Molecular structure of pectic substances with particular reference to sugar-beet araban
Allan, John Lewis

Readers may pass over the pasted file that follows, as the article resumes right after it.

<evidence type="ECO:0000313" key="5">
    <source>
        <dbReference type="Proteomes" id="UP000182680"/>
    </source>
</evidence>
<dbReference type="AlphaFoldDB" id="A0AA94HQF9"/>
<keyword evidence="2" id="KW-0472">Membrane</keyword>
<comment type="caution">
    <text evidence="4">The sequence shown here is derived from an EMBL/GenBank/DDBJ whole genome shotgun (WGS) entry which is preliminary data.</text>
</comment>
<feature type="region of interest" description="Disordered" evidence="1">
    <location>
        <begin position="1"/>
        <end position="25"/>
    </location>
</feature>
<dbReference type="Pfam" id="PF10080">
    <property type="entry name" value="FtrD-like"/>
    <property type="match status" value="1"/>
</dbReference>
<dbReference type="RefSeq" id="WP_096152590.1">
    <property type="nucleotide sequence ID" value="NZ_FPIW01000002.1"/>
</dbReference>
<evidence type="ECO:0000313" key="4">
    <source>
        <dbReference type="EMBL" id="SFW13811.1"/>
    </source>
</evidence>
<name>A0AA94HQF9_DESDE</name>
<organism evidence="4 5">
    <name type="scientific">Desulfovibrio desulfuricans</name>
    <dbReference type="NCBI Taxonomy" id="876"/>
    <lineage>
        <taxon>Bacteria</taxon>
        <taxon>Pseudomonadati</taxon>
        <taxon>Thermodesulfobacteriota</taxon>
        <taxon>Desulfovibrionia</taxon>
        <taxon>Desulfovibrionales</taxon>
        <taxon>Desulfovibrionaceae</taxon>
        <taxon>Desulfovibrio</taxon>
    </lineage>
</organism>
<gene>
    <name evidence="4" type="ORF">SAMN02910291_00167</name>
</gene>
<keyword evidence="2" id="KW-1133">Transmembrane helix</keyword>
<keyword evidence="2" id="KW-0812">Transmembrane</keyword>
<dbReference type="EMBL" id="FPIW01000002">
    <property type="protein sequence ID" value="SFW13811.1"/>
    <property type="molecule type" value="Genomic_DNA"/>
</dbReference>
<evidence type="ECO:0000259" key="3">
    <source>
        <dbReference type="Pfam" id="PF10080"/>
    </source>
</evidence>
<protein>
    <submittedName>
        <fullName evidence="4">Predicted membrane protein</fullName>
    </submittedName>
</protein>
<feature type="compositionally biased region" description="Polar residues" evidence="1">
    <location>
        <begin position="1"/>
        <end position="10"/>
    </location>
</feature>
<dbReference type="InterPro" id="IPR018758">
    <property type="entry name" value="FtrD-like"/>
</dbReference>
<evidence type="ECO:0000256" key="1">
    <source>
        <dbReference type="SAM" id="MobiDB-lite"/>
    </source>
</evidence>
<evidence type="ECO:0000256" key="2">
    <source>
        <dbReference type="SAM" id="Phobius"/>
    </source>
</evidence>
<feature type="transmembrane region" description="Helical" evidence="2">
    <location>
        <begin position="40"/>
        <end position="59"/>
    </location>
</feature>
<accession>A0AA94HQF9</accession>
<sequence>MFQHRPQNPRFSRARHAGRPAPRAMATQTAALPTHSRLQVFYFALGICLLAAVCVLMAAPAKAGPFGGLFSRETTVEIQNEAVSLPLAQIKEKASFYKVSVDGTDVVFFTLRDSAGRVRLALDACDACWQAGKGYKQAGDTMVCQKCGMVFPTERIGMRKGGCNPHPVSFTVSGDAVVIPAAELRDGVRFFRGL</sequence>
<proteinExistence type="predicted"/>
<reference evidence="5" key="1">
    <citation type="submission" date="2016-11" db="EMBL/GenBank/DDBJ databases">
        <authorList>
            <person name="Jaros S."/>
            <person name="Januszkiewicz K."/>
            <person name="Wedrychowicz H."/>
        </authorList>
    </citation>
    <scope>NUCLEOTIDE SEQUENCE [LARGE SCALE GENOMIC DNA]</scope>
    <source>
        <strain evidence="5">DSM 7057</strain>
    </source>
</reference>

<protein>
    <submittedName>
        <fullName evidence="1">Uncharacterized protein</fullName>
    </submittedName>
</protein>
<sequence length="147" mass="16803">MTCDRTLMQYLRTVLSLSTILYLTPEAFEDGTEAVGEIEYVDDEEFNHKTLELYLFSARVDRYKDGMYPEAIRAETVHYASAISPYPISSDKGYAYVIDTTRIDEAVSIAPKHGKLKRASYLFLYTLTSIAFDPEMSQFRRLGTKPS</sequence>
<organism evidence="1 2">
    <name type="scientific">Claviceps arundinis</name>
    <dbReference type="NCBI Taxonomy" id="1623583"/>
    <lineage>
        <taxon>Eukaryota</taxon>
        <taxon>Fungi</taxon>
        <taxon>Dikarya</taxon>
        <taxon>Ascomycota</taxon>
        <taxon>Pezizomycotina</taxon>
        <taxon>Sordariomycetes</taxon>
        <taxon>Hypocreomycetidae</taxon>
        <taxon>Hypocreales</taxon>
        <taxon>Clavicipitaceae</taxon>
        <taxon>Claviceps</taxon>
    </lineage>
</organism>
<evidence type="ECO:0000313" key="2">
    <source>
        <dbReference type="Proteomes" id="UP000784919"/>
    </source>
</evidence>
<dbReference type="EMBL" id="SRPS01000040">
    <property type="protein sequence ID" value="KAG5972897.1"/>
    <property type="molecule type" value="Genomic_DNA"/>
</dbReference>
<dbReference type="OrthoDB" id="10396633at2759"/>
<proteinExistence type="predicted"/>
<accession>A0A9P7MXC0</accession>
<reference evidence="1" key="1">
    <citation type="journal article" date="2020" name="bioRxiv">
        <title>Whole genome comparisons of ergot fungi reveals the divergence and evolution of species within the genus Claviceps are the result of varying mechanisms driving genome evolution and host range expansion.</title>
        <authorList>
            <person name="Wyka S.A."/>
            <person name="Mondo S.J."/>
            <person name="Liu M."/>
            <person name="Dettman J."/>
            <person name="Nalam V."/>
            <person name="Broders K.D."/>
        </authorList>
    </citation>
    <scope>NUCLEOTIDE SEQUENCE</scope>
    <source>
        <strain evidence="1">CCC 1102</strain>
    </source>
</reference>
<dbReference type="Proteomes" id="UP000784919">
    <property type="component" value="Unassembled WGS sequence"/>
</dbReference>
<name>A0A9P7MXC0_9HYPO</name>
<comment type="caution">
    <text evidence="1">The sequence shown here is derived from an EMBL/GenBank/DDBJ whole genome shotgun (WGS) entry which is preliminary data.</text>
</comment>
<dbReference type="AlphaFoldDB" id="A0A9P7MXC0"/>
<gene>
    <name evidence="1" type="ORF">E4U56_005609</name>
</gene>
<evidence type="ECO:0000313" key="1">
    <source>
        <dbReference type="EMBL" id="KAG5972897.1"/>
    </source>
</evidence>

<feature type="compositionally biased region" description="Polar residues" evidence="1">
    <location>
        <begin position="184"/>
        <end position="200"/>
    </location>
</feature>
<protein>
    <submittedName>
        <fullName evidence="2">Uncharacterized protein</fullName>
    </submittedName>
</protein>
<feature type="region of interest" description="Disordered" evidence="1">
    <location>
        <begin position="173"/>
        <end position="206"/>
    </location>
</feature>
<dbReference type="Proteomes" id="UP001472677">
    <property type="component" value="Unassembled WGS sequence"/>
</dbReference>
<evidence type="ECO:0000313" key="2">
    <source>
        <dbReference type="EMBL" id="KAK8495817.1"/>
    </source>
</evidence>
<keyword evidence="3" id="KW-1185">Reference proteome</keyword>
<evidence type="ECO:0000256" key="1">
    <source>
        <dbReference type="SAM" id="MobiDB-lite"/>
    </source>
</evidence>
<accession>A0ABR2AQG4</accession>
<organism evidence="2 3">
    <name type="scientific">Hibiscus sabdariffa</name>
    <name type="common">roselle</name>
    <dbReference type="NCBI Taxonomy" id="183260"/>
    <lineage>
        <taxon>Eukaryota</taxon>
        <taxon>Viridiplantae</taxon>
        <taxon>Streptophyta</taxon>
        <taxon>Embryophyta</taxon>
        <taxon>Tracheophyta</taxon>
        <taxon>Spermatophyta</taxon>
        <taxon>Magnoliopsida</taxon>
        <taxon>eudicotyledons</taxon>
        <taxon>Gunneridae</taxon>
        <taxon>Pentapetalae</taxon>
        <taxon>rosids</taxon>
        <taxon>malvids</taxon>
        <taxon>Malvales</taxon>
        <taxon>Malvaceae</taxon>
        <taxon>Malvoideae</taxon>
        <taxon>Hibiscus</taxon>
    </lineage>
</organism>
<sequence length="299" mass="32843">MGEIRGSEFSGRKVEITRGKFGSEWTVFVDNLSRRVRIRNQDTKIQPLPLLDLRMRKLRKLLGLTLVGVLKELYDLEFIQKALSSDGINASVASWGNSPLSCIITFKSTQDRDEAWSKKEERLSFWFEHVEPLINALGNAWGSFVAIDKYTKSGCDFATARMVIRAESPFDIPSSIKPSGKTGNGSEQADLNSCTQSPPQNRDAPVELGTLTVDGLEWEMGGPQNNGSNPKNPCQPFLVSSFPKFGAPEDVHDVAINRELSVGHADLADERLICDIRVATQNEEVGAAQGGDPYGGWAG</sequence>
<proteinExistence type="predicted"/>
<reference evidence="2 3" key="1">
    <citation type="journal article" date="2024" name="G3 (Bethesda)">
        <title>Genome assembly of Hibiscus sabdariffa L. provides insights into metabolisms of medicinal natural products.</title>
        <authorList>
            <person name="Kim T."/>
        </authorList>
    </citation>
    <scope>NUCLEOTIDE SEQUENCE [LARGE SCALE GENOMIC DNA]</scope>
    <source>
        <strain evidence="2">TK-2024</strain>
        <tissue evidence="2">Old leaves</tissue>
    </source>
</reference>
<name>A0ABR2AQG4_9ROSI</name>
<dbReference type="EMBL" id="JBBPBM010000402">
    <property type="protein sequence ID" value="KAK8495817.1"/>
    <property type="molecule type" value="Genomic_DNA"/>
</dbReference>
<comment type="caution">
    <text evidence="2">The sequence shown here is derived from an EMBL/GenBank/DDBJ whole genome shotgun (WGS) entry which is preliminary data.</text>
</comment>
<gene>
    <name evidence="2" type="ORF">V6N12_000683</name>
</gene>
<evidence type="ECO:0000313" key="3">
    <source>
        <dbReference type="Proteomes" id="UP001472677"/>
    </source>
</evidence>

An araban-rich polysaccharide was extracted from dry, sugar-free beet pulp with hot saturated aqueous calcium hydroxide. Hydrolysis followed by chroma to graphic analysis of the araban gave arabinose and galactose in approximately equal proportions, together with smaller quantities of galacturonic acid and rhamnose. The araban was acetylated and then fractionated by a chromatographic method involving adsorption on a charcoal column, followed by gradient elution with acetone/chlorofom, increasing the proportion of the latter, and finally using pyridine as the eluting agent. Catalytic oxidation of the araban was then carried out in aqueous solution by means of gaseous oxygen in presence of finely divided platinum (Adams’ catalyst), the temperature and pH of the solution being controlled. One of the samples of oxidised araban was subjected to controlled hydrolysis, the course of the reaction being followed polarimetrically. The increase in uronic anhydride content of the araban on oxidation was lower than expected* The catalytic oxidation procedure was then applied to the methyl glycoside a-methyl-g-mannoside as a check. The oxidation was in this case successful, and the corresponding hexuronic acid methyl glycoside, a-methyl-D-mannuronoside was isolated and characterised. Preliminary periodate oxidative studies were then followed by an application of the Smith degradation, involving oxidation of the araban with periodate, reduction of the oxypolysaccharide with borohydride, and finally mild hydrolysis of the "polyalcohol" so produced. Oxidations of araban with permanganate were also carried out. Both small and large scale extractions were carried out. Bellowing a preliminary extraction of the milled hop leaves with organic solvents, the pectin was extracted from the residual "hop straw" in two fractions, using first boiling water and then dilute aqueous ammonium oxalate. Both fractions gave on hydrolysis galacturonic acid, galactose, and arabinose as the main components, and also smaller quantities of rhamnose and an unidentified sugar which may have been galactobiose. The extracted material was grossly contaminated and several methods of purification were applied. The most successful of these was treatment with cold trichloroacetic acid.